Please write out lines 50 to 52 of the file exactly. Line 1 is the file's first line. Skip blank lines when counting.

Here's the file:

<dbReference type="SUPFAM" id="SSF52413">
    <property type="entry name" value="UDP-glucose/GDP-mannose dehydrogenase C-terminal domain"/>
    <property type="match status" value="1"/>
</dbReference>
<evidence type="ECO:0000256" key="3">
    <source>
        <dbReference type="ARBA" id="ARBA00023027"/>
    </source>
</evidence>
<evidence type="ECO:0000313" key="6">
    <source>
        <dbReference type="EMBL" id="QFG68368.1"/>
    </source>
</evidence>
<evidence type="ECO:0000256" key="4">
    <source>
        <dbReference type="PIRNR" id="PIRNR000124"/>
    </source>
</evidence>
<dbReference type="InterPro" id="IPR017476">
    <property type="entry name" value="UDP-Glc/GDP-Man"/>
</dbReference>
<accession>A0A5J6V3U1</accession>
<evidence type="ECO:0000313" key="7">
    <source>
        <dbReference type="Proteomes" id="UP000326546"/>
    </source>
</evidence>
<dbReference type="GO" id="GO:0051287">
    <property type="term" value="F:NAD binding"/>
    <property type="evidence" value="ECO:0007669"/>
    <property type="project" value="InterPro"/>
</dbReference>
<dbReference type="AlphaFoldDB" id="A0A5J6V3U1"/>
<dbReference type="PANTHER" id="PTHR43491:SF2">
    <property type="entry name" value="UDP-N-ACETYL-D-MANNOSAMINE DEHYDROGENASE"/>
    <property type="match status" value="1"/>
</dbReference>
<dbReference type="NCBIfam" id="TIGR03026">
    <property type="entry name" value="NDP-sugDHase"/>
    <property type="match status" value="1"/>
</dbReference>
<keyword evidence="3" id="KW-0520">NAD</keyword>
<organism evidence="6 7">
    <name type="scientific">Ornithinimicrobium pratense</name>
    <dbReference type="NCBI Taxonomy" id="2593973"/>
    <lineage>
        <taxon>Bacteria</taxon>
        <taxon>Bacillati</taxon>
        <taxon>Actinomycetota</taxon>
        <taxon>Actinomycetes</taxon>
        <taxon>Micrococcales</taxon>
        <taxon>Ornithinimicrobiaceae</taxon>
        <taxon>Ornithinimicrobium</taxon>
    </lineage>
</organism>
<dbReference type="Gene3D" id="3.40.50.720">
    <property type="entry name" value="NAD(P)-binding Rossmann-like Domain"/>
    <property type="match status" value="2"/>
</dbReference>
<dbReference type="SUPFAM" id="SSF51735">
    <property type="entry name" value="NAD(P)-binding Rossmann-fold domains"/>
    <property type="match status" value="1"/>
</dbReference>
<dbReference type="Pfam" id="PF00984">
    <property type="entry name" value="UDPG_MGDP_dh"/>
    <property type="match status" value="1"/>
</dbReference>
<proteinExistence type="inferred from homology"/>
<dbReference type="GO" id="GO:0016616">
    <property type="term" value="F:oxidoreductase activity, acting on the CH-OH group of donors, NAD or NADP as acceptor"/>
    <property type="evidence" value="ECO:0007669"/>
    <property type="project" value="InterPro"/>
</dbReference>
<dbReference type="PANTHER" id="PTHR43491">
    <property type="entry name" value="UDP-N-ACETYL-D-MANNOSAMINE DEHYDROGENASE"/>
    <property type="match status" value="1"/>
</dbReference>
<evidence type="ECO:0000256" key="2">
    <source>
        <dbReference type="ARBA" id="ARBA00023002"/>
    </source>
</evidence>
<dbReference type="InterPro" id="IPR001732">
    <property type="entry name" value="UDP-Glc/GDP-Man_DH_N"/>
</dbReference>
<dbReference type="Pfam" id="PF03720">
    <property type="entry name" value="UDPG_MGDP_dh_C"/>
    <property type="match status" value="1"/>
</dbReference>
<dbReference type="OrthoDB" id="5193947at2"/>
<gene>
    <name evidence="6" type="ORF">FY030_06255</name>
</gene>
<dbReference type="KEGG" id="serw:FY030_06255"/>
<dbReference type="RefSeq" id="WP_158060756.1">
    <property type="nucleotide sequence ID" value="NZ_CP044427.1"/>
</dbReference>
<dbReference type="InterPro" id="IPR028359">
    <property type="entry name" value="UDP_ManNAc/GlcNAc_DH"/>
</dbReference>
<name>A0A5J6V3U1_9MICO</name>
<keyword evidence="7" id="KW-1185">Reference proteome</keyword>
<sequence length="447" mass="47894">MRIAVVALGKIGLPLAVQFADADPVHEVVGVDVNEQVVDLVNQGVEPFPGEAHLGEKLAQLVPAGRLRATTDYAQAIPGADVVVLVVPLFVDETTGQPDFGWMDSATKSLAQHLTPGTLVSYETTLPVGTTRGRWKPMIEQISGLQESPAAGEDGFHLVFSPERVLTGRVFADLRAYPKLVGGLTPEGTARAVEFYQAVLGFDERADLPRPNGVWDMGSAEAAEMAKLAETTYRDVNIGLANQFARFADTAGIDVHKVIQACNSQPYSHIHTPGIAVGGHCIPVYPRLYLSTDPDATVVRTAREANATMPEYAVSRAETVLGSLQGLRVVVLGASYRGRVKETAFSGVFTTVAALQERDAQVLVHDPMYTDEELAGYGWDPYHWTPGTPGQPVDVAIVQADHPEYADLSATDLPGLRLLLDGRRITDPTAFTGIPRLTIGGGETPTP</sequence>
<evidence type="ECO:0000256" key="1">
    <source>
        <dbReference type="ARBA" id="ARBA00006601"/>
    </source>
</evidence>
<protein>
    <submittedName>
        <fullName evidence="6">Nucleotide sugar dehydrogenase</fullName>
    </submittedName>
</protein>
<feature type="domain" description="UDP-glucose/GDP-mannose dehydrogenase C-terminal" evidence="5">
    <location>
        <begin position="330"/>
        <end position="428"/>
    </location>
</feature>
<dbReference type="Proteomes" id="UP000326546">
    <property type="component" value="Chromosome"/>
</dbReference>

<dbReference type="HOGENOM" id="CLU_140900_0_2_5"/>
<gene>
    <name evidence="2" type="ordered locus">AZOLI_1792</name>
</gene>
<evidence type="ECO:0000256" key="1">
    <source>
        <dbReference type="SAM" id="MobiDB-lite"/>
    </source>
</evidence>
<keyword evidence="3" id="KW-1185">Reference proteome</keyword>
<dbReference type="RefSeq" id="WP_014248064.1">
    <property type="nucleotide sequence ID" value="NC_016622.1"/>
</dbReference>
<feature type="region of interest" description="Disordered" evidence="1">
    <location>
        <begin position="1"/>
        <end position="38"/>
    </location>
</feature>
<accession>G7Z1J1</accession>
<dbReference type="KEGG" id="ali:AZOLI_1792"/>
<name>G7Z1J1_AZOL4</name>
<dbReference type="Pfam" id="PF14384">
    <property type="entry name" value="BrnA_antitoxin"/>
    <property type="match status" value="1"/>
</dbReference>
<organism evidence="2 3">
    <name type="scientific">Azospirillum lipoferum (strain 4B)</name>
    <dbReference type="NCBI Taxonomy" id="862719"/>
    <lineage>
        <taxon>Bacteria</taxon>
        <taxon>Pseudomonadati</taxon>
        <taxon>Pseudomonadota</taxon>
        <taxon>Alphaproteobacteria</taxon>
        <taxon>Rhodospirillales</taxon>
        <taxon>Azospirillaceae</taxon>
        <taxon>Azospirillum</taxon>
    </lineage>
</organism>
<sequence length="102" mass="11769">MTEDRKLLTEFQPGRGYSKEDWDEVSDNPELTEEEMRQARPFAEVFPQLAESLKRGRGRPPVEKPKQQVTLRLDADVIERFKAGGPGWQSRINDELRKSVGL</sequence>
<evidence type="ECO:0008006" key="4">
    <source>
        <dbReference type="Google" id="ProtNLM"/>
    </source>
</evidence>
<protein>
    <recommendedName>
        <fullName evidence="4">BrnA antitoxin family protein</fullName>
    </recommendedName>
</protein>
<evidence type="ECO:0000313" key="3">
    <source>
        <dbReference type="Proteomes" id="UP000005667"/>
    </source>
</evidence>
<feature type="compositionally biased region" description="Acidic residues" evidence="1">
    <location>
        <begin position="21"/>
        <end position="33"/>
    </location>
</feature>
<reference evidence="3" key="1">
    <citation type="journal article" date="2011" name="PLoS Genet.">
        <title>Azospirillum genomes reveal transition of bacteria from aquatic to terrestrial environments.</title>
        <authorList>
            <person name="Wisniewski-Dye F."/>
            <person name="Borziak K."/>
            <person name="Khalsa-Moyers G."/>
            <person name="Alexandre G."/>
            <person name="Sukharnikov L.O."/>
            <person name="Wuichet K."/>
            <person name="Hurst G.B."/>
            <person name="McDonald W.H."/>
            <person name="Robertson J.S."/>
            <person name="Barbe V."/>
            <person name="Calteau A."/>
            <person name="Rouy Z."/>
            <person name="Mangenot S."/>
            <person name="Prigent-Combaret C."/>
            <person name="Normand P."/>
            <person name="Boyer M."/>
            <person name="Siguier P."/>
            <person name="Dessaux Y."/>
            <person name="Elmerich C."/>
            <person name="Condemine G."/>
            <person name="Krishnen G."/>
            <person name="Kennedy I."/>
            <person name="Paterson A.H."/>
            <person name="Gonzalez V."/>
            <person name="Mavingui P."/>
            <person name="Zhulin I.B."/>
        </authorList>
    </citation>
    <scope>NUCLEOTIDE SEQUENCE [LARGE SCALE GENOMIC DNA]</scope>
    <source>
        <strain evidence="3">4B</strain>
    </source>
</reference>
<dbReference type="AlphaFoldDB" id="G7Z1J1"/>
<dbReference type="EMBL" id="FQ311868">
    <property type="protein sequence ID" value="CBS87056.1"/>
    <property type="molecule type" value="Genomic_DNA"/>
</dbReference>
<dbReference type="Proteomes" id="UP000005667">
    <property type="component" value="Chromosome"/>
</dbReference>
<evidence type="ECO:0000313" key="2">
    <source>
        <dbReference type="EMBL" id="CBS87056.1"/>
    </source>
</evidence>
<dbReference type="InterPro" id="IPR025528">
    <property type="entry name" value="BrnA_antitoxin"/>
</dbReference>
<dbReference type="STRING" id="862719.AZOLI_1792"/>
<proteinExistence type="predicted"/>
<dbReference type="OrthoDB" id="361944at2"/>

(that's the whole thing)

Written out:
        <taxon>Actinomycetota</taxon>
        <taxon>Actinomycetes</taxon>
        <taxon>Micrococcales</taxon>